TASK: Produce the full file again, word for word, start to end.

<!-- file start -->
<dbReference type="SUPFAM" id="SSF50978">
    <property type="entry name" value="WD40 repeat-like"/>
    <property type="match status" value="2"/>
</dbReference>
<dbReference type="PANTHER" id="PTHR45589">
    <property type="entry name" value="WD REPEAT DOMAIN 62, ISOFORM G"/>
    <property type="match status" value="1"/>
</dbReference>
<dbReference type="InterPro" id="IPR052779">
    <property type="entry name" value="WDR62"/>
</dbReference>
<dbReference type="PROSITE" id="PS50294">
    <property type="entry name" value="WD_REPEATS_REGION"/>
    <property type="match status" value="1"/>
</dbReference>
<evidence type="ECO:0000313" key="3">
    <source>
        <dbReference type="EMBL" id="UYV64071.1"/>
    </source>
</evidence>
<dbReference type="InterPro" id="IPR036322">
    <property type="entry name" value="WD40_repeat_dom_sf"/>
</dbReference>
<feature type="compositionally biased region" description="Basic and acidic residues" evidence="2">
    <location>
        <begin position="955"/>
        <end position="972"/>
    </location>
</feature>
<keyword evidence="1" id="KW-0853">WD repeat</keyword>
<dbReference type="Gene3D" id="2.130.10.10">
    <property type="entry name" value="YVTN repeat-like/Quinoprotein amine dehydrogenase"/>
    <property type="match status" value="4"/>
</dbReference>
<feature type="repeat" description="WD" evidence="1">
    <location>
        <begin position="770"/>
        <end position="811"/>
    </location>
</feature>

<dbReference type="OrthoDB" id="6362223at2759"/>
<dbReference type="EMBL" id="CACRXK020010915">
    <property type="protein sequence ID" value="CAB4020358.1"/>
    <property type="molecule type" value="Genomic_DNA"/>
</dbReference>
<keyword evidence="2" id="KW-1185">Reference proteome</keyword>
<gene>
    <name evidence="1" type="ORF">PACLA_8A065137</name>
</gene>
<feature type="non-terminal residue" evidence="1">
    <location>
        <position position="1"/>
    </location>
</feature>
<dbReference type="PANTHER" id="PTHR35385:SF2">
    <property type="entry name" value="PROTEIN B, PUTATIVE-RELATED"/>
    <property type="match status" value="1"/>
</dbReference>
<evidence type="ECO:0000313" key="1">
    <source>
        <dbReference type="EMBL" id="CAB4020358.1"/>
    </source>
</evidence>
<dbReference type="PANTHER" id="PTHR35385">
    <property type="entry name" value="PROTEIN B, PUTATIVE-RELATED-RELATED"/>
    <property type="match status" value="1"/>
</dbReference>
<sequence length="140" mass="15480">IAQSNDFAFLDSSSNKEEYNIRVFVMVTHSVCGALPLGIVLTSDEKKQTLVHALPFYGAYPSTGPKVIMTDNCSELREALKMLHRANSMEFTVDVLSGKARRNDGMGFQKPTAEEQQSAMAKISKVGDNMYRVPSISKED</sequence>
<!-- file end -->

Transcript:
<dbReference type="SUPFAM" id="SSF50978">
    <property type="entry name" value="WD40 repeat-like"/>
    <property type="match status" value="2"/>
</dbReference>
<dbReference type="PANTHER" id="PTHR45589">
    <property type="entry name" value="WD REPEAT DOMAIN 62, ISOFORM G"/>
    <property type="match status" value="1"/>
</dbReference>
<dbReference type="InterPro" id="IPR052779">
    <property type="entry name" value="WDR62"/>
</dbReference>
<dbReference type="PROSITE" id="PS50294">
    <property type="entry name" value="WD_REPEATS_REGION"/>
    <property type="match status" value="1"/>
</dbReference>
<evidence type="ECO:0000313" key="3">
    <source>
        <dbReference type="EMBL" id="UYV64071.1"/>
    </source>
</evidence>
<dbReference type="InterPro" id="IPR036322">
    <property type="entry name" value="WD40_repeat_dom_sf"/>
</dbReference>
<feature type="compositionally biased region" description="Basic and acidic residues" evidence="2">
    <location>
        <begin position="955"/>
        <end position="972"/>
    </location>
</feature>
<keyword evidence="1" id="KW-0853">WD repeat</keyword>
<dbReference type="Gene3D" id="2.130.10.10">
    <property type="entry name" value="YVTN repeat-like/Quinoprotein amine dehydrogenase"/>
    <property type="match status" value="4"/>
</dbReference>
<feature type="repeat" description="WD" evidence="1">
    <location>
        <begin position="770"/>
        <end position="811"/>
    </location>
</feature>

<dbReference type="OrthoDB" id="6362223at2759"/>
<dbReference type="EMBL" id="CACRXK020010915">
    <property type="protein sequence ID" value="CAB4020358.1"/>
    <property type="molecule type" value="Genomic_DNA"/>
</dbReference>
<keyword evidence="2" id="KW-1185">Reference proteome</keyword>
<gene>
    <name evidence="1" type="ORF">PACLA_8A065137</name>
</gene>
<feature type="non-terminal residue" evidence="1">
    <location>
        <position position="1"/>
    </location>
</feature>
<dbReference type="PANTHER" id="PTHR35385:SF2">
    <property type="entry name" value="PROTEIN B, PUTATIVE-RELATED"/>
    <property type="match status" value="1"/>
</dbReference>
<evidence type="ECO:0000313" key="1">
    <source>
        <dbReference type="EMBL" id="CAB4020358.1"/>
    </source>
</evidence>
<dbReference type="PANTHER" id="PTHR35385">
    <property type="entry name" value="PROTEIN B, PUTATIVE-RELATED-RELATED"/>
    <property type="match status" value="1"/>
</dbReference>
<sequence length="140" mass="15480">IAQSNDFAFLDSSSNKEEYNIRVFVMVTHSVCGALPLGIVLTSDEKKQTLVHALPFYGAYPSTGPKVIMTDNCSELREALKMLHRANSMEFTVDVLSGKARRNDGMGFQKPTAEEQQSAMAKISKVGDNMYRVPSISKED</sequence>